- grief, lamentation, despair, distress, woe, ill, misery, off-kilter, unsatisfactoriness, or the catchall "suffering."
Monday, August 13, 2018
Love's suffering: "We're just FRIENDS!" (video)
Heartbreak hurts so much, so very much. This disappointment/pain is called dukkha in Buddhism, a word that covers the range of unpleasant sensation:
Dukkha (the opposite of the Buddhist word sukha that covers the range of pleasant sensations or "happiness") refers to painful feeling, which may be bodily or mental. (The Buddhist word for "feeling" is vedanā).
Disappointment/suffering is the first of the Four Noble Truth , the thing that causes most of us to strive for freedom, liberation, and the final "end of all suffering" (nirvana) that comes with enlightenment. It is the second of the Three Universal Characteristics of Existence.
The term is not limited to painful experience as under, but refers to the unsatisfactory (dissatisfying, unsatisfactory) nature and the general insecurity of all conditioned phenomena. Such phenomena are things dependent for their existence on constituents or conditions.
On account of their impermanence, all are liable to result in disappointment/suffering. The shocking thing is that this includes pleasurable experiences.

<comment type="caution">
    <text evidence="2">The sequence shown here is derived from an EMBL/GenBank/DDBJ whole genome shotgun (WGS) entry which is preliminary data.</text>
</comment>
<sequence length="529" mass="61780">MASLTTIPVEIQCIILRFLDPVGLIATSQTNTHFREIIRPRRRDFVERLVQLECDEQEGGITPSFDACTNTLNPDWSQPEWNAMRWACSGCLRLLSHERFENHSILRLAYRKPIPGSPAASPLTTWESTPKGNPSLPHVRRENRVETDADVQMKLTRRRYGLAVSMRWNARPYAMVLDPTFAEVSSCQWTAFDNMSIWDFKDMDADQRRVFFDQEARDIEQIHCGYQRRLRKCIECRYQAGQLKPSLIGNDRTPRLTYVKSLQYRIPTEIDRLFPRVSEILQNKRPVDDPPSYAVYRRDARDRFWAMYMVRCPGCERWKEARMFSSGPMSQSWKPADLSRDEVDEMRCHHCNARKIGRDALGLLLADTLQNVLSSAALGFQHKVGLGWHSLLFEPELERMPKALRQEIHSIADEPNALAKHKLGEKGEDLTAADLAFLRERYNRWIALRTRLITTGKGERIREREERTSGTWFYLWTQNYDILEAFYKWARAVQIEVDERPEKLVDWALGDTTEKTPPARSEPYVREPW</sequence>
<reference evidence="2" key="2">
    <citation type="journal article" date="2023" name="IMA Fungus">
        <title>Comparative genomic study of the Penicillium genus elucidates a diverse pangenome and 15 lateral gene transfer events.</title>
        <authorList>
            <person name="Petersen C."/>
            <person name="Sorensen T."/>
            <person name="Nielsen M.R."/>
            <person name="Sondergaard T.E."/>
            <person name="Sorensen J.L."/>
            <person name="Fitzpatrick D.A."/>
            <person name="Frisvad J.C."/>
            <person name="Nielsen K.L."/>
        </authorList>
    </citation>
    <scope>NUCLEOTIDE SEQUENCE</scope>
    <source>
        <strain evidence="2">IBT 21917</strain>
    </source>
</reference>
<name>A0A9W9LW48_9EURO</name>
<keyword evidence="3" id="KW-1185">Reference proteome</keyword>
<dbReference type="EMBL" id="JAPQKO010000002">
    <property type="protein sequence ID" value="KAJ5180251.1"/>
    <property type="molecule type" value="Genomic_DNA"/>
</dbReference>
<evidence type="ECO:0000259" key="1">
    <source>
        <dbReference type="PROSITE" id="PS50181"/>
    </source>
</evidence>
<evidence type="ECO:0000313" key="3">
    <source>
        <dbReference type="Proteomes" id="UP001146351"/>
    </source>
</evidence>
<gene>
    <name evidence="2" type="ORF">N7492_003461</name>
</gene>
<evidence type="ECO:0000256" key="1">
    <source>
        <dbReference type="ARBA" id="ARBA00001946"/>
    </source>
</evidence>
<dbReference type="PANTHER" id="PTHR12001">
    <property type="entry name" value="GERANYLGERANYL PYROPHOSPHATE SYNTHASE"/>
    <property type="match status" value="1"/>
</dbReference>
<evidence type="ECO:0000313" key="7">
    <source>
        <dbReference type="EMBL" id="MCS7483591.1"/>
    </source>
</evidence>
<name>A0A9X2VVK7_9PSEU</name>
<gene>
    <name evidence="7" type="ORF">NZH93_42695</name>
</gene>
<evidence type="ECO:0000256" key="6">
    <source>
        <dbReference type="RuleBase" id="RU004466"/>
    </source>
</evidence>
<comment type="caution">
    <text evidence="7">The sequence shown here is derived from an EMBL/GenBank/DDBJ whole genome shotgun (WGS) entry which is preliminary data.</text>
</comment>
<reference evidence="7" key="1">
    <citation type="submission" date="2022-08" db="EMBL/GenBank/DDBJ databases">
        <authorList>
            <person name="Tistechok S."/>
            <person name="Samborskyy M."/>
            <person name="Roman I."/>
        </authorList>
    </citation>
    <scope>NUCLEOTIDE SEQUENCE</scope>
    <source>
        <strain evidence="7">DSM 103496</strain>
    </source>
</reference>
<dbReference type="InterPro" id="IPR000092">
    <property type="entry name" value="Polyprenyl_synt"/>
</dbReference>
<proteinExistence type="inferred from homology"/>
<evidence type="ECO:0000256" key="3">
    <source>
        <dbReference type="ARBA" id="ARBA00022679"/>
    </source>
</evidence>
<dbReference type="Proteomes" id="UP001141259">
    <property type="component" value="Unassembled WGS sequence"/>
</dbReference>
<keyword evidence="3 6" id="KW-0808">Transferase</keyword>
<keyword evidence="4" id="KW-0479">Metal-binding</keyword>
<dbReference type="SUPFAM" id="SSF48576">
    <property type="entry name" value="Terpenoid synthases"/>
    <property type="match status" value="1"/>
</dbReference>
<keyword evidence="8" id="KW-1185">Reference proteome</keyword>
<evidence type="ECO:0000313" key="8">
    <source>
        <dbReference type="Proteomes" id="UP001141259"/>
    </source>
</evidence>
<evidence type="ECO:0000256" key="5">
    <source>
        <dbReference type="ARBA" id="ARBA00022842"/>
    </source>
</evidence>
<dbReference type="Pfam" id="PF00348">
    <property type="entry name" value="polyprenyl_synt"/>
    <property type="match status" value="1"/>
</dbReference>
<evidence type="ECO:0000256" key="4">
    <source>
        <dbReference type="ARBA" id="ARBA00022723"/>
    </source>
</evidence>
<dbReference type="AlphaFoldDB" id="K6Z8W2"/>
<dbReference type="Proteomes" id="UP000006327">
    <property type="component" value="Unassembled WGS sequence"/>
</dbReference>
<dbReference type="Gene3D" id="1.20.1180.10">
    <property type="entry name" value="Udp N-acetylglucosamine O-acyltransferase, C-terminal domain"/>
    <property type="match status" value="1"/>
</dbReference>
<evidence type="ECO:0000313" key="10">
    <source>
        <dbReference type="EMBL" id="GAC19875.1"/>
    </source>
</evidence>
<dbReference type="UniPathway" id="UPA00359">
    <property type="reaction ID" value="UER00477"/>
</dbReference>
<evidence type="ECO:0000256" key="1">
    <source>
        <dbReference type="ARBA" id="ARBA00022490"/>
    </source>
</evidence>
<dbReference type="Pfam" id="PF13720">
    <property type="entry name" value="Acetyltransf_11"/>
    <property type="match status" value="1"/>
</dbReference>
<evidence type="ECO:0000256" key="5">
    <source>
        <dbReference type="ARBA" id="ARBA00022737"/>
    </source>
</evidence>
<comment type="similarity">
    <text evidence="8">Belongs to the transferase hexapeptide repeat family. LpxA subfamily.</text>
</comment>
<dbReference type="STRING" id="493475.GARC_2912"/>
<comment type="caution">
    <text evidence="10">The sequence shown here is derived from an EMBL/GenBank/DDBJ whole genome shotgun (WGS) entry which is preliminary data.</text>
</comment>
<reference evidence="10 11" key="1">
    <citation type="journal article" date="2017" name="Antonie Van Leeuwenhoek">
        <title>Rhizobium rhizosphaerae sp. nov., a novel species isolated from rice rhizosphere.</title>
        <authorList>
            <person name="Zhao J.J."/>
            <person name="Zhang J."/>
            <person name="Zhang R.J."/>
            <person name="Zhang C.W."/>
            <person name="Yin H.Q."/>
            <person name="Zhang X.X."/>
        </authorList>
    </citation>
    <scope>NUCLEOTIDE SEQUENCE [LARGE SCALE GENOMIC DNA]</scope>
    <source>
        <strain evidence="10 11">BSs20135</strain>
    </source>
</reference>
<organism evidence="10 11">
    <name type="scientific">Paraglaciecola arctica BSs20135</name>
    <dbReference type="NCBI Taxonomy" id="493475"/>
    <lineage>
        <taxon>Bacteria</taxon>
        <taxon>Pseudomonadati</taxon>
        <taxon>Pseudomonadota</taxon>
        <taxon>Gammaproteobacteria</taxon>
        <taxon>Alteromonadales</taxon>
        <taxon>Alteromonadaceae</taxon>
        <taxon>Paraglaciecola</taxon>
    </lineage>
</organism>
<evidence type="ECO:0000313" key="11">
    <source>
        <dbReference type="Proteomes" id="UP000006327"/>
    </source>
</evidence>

So "unsatisfactoriness" -- which refers to all the things "liable to result in suffering" -- is a more adequate rendering than "suffering." Let's go with "disappointment."
The first noble truth does not deny the existence of happiness, joy, or pleasurable experiences, as is often wrongly assumed. This is illustrated by the following sutra excerpts when the Buddha said:
SATISFACTION in the world, meditators, I had pursued my way. That satisfaction in the world I found. Insofar as satisfaction exists in the world, I have well perceived it by wisdom.
"Seeking for MISERY in the world, meditators, I had pursued my way. That misery in the world I found. Insofar as misery exists in the world, I have well perceived it by wisdom.
"Seeking for the ESCAPE from the world, meditators, I had pursued my way. That escape from the world I found. Insofar as an escape from the world exists, I have well perceived it by wisdom" (A.iii.105).
"If there were no satisfaction [pleasure, joy, happiness] to be found in the world, beings would not be attached to the world....
"If there were no misery to be found in the world, beings would not be repelled by the world....
"If there were no escape from the world, beings could not escape from the world" (A.iii.106).